(June 28th, 2016)
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(June 28th, 2016)
(May 31st, 2016)
Actually, the Cincinnati Zoo posted a video of Savanna, a cheetah. But the camera was… on the shoulders of the cheetah.
Bumpy ride at full speed, but nice to see.
(January 26th, 2016)
This is not usual: A cheetah playing in fresh snow.
Not more common: A cheetah playing with a dog.
But it was in a zoo…
(July 29th, 2015)
Once upon a time, there was in Zimbabwe a lion known of nearly all the country: Black mane, Cecil.
This lion was killed by a “poacher”. It was lurd out of the safety of the reserve where it was protected (Hwange National Park), then seriously wounded by a poisoned arrow, and finally shot by the rifle of a tourist.
Is there anything dirtier?
The tourist has been tracked and found. He paid $55,000 to leave with the skin and head of the superb animal who was loved and admired by all (bar one). It was an American dentist, Walter James Palmer (first suspicions were wrongly looking toward a Spanish touist).
Even in his country, he is now reviled. At least, not all the North American are not this kind of a-hole. I specially appreciated Jimmy Kimmel’s reaction on his TV show: He is asking what reason could draw a normal man to such an act: The Vox: Jimmy Kimmel’s emotional monologue about Cecil the lion.
Let all lion hunters know that they are often out of the law and they are all the dirtiest of the dirtiest, not worth being part of the human society.
(July 23rd, 2015)
It is most common to describe Panther and Leppard (or Leopard) as two distinct species. However, this is more a misconception in the wider public than a recognized biological classification. Both words should be used interchangeably even if old habits never die (For all the kids, Bagheera will always be the black panther of Rudyard Kipling’s Jungle Book and cannot become a black leppard).
More importantly, if the common leopard/panther really is an identifiable species (Panthera pardus), many other species holding a leopard name belong to à completely different order:
As a matter of fact, the most attentive (or trained) eye could distinguish morphologies between those animals even without looking at their pelt colored patterns (which is still very distinctive for most of them).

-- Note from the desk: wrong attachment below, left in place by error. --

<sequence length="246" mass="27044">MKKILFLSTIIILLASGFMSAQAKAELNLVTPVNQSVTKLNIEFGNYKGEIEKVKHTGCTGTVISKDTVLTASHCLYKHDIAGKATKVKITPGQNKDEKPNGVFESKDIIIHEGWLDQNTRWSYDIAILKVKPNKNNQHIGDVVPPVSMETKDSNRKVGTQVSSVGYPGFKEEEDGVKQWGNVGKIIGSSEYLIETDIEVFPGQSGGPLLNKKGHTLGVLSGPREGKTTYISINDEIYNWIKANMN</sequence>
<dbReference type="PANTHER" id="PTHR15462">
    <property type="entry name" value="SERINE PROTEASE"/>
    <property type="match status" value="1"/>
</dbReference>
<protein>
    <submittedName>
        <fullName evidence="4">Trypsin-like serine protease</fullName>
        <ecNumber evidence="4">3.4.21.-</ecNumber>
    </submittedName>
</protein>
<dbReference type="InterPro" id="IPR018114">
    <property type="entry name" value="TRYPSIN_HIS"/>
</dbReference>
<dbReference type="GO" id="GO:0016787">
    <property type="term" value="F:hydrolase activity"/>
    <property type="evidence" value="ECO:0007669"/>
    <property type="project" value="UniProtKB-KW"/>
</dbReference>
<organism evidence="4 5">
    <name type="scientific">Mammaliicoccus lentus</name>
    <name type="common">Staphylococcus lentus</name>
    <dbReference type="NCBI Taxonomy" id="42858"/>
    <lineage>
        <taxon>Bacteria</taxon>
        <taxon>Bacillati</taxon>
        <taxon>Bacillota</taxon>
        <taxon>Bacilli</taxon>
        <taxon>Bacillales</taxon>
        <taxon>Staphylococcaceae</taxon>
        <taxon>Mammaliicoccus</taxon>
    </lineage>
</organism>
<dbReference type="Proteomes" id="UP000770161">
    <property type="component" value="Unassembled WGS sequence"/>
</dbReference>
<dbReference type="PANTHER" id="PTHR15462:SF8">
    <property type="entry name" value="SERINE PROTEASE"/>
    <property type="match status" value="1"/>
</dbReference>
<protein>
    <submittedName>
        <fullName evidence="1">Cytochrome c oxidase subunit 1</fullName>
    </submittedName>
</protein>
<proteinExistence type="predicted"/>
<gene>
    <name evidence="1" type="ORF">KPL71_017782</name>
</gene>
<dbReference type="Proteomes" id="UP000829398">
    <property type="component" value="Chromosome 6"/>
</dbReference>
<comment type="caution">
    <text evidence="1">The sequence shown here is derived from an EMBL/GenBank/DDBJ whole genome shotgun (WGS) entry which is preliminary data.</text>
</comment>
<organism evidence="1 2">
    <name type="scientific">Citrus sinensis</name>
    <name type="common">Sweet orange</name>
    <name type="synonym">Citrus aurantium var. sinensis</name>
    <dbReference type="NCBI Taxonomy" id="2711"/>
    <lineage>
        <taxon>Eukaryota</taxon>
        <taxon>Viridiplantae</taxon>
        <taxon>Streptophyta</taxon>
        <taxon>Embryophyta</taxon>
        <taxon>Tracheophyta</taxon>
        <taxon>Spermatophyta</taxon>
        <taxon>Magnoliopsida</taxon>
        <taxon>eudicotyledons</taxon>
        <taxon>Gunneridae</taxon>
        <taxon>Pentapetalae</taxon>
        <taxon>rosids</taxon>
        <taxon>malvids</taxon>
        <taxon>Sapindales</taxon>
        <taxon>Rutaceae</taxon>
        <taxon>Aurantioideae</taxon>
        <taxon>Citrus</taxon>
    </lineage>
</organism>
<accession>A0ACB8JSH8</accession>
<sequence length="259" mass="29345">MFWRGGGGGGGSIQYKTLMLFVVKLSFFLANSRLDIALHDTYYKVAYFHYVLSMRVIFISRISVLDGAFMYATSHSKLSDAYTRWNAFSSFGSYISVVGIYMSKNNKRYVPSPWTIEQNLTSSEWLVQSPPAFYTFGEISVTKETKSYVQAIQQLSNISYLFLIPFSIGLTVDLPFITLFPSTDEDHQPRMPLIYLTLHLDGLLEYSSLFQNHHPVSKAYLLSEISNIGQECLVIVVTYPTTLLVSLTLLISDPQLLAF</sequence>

Only the China Panther is of the same family as the common leopard and keeps most of its characteristics.
(July 17th, 2015)
If you thought that a house cat was really different from a big cat, think again. If you thought that a lion or a leopard was from a different stock than the neighbours’ little feline, see that they’re all the same:
(May 12th, 2015)
It is quite usual to see a leopard in a tree. After all, these big cats climb up there quite commonly and often bring their dead prey into the high branches to protect them from the competition (like a wandering hyena). But it is quite rare to see a leopard hunt in a treee. When, it is confronting an eagle, we reach great heights of weirdness.
Anyway, Paul Steyn observed such a behaviour (a leopard female trying to enter the nest of an eagle). But, in the end, even if the eagle flew avoding any risk, the leopard did not catch anything.
(April 30th, 2015)
A few changes for YLovePhoto in 2015. Starting with the decision of adding a special complement to the web site for those who know and love FlipBoard, a powerful way to flip pages on Internet-based magazines. It’s even easier if you chose to use your smart phone: your magazine pages are flipped from the tip of your finger, to move from one post to the next, one image to the next.
I’ll store there sets of links that I find on the web. I’ll try to make them appear in groups linked by an obvious common subject in the coming months (If I’m good enough at it and if you are interested enough).
I’ll start with a series (videos and posts) about depth of field, a topic central for any photographer.
Tell me what you think of it. I can’t wait to know.
(April 29th, 2015)
I love the way cheetahs outperform many man-made machines in terms of acceleration and speed. But I also love it when somebody demonstrates beautifully how it works and gives us some stats and facts about cheetahs.
Lovely visit to be done to Cheetah’s Nature speed machine.
Copyright (c) 2008-2016 - Yves Roumazeilles (all rights reserved)
Latest update: 23-nov-15